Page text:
I think pretty much everyone is aware now of what recently did to one of the publishing giants, Macmillan.  Essentially it was a final reaction to a disagreement that’s been brewing between Amazon and Macmillan for some time over the price of ebooks.  Amazon offers ebooks at a bargain rate of $9.99 and Macmillan wanted Amazon to raise the price to $15 for their books.  Amazon then decided they’d had enough of this and instead chose to not only take down all the ebooks published by Macmillan, but also take down all their print books too.  So basically Amazon — at the moment — is not selling any books by authors published by Macmillan.  If you go to one of Macmillan’s books on Amazon, you’ll find the book, but see that Amazon is not selling new copies, and there are only used copies available.  A couple of authors I’ve interviewed — Brandon Sanderson, Ken Scholes and Cherie Priest — are published by Macmillan, and here’s an example of what happens if you want to buy a new copy of their books at Amazon: The Gathering Storm by Robert Jordan and Brandon Sanderson, Canticle by Ken Scholes, or Boneshaker by Cherie Priest.

You may have noticed that these authors are published by Tor, yes, Tor is an imprint of Macmillan, and yes, Tor controls a large amount of all the fantasy and science fiction books being published.  They are also a very important publisher when it comes to publishing new authors too.  As Jay Lake has said on his blog: first week sales for new books are incredibly important.  Now for authors who’ve had their books out for a couple of months, it’s not necessarily so bad, but when the book came out in the last week or is due to come out in the next couple of weeks, it’s not good for the author; especially if you couple this with a brand new, first-time published author whose career may very well be determined by sales of the book.  And we all know what an influence Amazon has on the book market in sales.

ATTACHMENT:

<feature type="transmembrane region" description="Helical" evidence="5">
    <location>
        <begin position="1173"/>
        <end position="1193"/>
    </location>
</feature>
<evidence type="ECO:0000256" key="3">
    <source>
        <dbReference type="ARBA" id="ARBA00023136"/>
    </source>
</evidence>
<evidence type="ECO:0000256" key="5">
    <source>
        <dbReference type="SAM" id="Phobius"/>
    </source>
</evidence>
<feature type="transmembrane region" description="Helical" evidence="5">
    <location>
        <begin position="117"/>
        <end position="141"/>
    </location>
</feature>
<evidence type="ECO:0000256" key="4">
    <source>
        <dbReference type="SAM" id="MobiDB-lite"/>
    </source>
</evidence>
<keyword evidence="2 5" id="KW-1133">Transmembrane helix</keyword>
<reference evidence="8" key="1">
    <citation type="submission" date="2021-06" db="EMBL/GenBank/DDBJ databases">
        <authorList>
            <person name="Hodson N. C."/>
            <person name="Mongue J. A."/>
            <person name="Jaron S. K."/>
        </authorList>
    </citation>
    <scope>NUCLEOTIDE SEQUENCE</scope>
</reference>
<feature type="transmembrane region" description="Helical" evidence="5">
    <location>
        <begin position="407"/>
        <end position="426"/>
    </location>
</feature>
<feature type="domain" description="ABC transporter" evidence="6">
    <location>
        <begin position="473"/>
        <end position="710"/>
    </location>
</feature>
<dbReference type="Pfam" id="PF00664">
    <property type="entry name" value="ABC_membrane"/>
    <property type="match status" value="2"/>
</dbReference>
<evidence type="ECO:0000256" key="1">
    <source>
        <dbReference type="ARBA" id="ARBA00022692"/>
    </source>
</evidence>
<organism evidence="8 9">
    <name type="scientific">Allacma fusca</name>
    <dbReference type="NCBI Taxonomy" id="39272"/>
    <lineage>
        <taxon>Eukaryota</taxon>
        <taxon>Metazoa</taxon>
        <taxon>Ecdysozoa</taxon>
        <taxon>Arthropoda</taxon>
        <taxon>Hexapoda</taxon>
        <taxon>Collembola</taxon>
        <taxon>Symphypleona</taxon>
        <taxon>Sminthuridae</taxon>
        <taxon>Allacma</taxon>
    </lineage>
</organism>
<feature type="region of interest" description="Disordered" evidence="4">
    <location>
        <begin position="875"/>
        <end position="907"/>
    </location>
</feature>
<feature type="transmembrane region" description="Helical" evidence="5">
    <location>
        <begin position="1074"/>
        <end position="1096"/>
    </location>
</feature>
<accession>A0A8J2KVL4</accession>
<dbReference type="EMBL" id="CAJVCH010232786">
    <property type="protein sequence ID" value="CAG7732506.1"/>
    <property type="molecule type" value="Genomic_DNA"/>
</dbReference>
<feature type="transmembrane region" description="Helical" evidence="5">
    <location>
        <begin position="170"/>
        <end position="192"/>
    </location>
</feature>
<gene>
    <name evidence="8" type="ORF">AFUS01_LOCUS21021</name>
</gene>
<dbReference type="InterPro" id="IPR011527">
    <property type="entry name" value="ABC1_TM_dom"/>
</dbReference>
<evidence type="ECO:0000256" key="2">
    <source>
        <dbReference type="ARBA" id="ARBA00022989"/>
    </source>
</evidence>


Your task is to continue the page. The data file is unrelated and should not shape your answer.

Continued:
So you can take it how you want, think of Amazon what you will.  In my opinion, it’s a pretty pathetic and childish thing to do, especially since the economy is still not doing well at all, and the publishing world is making tentative steps and is quite fragile at the moment.  The least Amazon could’ve done was take down the ebooks published by Macmillan, but left the print books up.

And while you’re contemplating this and deciding on what you think of Amazon, check out the following links to read more on the subject:

New York Times article: Amazon Pulls Macmillan Books Over E-Book Price Disagreement.

Thoughts and links from a literary agent: quick sketch on the Amazon vs Macmillan weekend theatre.

Some viewpoints from TOR authors: Tor authors express worry over their careers because of Macmillan/Amazon dispute

Reuters article: Next threat to Amazon’s $9.99 books? Rupert Murdoch.

Washington Post article: The Amazon-Macmillan book saga heralds publishing’s progress.

And let’s not forget the time that Amazon made that little “mistake” with the ebook 1984: Amazon zaps purchased copies of Orwell’s 1984 and Animal Farm from Kindles